A combined plant including a gas turbine, a steam turbine and a waste heat recovery boiler using exhaust gases of the gas turbine as a heat source for producing steam serving as a drive source of the steam turbine further includes an ancillary steam source separate from and independent of the waste heat recovery boiler. At the time of startup of the plant, steam from the ancillary steam source is introduced into the steam turbine until the conditions for feeding air to the waste heat recovery boiler are set, to thereby avoid overheating of the steam turbine due to a windage loss.

Okabe, A.; Kashiwahara, K.; Urushidani, H.

1985-05-28T23:59:59.000Z

100

Repowering reheat units with gas turbines: Final report. [Adding gas turbines and heat recovery to present units  

SciTech Connect

Although conventional repowering on nonreheat units replaces existing boilers with gas turbines and heat recovery steam generators, options investigated by Virginia Power use gas turbine waste heat to supplement, rather than replace, the output of existing steam generators. Virginia Power's experience in considering feedwater heater repowering (FHR) and hot windbox repowering (HWR) as repowering options is described here. Studying five plants identified as potential repowering candidates, investigators first evaluated FHR, which uses a gas turbine generator set equipped with an economizer to heat boiler feedwater. This reduces the steam turbine extraction flow and increases the steam turbine capacity. HWR, the second method investigated, routes the hot, relatively oxygen-rich exhaust flow from a gas turbine into the boiler windbox, eliminating the need for an air preheater. A boiler stack gas cooler then heats feedwater, again increasing turbine capacity by reducing extraction steam flow requirements for feedwater heating. FHR provided the lowest installed cost, especially at Mount Storm unit 3, a coal-fired minemouth plant. Use of a gas turbine to heat feedwater at this plant resulted in a $523/kW (1985) installed cost and 124-MWe unit capacity increase at a design incremental heat rate of 8600 Btu/kWh. FHR at Mount Storm units 1, 2, and 3 cost less overall than installation and operation of a new combined cycle. Although the findings and conclusions in this series of repowering reports are largely unique to the individual plants, units, and applications studied, other utilities performing repowering studies can draw on the types of consideration entertained, alternatives examined, and factors and rationale leading to rejection or acceptance of a given repowering approach. 12 figs., 12 tabs.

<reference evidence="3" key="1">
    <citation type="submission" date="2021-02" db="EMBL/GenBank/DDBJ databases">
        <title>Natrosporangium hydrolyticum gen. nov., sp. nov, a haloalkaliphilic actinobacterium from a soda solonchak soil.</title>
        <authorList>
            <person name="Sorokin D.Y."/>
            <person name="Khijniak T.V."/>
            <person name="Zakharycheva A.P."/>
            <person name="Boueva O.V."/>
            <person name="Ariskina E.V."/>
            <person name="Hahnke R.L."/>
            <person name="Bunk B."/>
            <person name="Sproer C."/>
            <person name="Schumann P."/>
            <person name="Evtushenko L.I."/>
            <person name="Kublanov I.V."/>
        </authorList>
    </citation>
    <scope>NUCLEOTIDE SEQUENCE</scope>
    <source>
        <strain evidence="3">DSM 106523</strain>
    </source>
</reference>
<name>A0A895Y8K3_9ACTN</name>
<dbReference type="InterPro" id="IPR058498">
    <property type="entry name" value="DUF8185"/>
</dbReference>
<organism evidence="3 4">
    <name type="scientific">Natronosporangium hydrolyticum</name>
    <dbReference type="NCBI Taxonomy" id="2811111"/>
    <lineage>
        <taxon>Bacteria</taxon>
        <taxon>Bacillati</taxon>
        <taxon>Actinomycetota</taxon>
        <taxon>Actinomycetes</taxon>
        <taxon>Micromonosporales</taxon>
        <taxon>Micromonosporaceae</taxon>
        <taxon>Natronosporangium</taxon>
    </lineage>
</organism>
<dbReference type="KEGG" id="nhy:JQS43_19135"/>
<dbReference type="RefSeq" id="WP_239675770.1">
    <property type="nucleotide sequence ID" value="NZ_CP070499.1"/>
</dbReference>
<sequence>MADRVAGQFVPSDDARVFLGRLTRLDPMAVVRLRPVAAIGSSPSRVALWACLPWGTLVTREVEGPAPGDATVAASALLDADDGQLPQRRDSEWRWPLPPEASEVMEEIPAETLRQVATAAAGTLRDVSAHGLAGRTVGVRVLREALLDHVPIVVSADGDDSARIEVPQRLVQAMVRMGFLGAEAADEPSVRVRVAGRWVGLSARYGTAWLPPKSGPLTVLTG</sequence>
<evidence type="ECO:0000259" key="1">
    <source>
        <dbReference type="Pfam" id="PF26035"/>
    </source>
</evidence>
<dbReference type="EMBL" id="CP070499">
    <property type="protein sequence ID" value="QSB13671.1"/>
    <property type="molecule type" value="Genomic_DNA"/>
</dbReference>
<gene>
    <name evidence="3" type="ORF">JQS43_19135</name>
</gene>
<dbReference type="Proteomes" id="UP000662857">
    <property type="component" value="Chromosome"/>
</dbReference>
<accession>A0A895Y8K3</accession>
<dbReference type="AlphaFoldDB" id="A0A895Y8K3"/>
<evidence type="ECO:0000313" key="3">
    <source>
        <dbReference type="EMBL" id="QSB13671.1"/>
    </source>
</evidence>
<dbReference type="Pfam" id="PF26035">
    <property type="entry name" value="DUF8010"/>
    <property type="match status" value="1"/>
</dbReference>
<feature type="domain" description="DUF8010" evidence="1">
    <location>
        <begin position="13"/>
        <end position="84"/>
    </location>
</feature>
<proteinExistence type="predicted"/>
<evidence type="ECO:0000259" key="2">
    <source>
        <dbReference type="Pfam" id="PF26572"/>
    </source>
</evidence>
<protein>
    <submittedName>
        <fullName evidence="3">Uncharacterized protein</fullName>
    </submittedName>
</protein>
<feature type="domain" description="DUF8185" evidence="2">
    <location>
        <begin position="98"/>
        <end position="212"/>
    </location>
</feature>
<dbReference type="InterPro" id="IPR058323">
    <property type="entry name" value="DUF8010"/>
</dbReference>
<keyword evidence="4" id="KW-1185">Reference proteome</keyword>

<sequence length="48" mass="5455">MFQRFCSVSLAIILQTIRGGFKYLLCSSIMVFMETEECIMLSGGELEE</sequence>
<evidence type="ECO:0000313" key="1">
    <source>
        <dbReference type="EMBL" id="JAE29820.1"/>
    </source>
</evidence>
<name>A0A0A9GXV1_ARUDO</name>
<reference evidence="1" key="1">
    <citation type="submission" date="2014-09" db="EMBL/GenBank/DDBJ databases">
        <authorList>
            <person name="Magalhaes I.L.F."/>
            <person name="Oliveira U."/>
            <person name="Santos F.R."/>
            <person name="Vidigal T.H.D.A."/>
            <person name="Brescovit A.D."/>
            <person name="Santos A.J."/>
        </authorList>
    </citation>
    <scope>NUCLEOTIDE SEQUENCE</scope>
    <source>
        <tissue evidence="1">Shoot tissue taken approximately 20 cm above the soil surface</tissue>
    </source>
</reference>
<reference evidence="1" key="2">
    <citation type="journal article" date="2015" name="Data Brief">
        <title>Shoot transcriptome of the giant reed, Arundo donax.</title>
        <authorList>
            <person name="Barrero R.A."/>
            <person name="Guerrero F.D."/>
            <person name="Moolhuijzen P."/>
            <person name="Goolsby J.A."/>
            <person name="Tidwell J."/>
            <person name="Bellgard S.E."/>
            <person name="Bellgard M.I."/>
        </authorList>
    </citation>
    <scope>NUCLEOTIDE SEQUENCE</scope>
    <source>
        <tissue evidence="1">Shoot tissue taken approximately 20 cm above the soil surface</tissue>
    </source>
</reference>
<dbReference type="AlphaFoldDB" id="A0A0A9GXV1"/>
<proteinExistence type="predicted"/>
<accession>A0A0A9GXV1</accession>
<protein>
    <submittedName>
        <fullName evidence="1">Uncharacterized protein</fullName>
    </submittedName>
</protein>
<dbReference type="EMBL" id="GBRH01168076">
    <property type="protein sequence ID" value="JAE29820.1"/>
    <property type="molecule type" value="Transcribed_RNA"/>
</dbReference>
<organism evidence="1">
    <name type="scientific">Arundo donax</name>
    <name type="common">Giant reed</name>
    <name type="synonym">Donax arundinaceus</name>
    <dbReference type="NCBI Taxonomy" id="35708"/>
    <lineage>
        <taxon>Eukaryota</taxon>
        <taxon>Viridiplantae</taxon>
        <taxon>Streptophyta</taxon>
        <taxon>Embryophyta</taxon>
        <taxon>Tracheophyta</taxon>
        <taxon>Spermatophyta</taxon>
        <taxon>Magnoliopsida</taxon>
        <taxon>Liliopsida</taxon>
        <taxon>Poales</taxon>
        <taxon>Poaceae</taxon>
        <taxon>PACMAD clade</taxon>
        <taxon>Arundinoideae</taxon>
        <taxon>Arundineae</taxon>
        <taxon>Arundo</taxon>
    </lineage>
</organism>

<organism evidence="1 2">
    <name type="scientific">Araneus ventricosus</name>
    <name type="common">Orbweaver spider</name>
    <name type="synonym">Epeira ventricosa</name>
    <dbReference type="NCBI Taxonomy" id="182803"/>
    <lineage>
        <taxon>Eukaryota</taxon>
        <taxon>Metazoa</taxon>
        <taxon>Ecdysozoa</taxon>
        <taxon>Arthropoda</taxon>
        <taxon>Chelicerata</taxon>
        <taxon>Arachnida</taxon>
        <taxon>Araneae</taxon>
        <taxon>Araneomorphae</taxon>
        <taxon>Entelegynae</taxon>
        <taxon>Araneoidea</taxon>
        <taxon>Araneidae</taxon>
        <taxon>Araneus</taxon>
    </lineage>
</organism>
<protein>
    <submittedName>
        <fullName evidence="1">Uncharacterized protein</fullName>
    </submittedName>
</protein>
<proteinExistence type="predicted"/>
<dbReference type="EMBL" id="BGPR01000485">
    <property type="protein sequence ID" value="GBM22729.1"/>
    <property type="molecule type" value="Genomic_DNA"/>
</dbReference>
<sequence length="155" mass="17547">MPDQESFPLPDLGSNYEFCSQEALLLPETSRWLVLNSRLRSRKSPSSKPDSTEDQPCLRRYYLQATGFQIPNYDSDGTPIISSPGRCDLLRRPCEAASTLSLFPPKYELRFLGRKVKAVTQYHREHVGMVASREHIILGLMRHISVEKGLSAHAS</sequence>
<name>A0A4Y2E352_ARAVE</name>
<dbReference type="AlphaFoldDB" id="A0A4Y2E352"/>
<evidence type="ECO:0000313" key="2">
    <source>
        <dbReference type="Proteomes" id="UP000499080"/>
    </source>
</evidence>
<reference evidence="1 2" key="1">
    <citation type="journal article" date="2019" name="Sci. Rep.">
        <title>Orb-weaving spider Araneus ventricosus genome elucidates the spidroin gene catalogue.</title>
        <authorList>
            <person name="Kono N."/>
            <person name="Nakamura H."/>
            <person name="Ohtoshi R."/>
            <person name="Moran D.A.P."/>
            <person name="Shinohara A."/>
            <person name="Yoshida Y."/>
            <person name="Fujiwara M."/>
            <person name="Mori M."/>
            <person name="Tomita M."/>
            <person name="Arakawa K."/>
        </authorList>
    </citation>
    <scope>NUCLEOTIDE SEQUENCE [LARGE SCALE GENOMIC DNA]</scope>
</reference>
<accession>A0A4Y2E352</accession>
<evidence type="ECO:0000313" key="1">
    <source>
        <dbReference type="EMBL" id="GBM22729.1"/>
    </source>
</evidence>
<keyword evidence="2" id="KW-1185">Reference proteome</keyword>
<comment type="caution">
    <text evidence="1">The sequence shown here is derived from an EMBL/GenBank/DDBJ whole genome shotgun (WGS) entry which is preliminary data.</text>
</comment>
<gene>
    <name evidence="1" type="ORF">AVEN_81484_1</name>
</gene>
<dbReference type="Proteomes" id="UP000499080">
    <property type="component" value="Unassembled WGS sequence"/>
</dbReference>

Rives, J.D.; Catina, J.

1987-05-01T23:59:59.000Z

Note: This page contains sample records for the topic "heating plant gas" from the National Library of EnergyBeta (NLEBeta).
While these samples are representative of the content of NLEBeta,
they are not comprehensive nor are they the most current set.
We encourage you to perform a real-time search of NLEBeta
to obtain the most current and comprehensive results.


101

Water Extraction from Coal-Fired Power Plant Flue Gas  

Science Conference Proceedings (OSTI)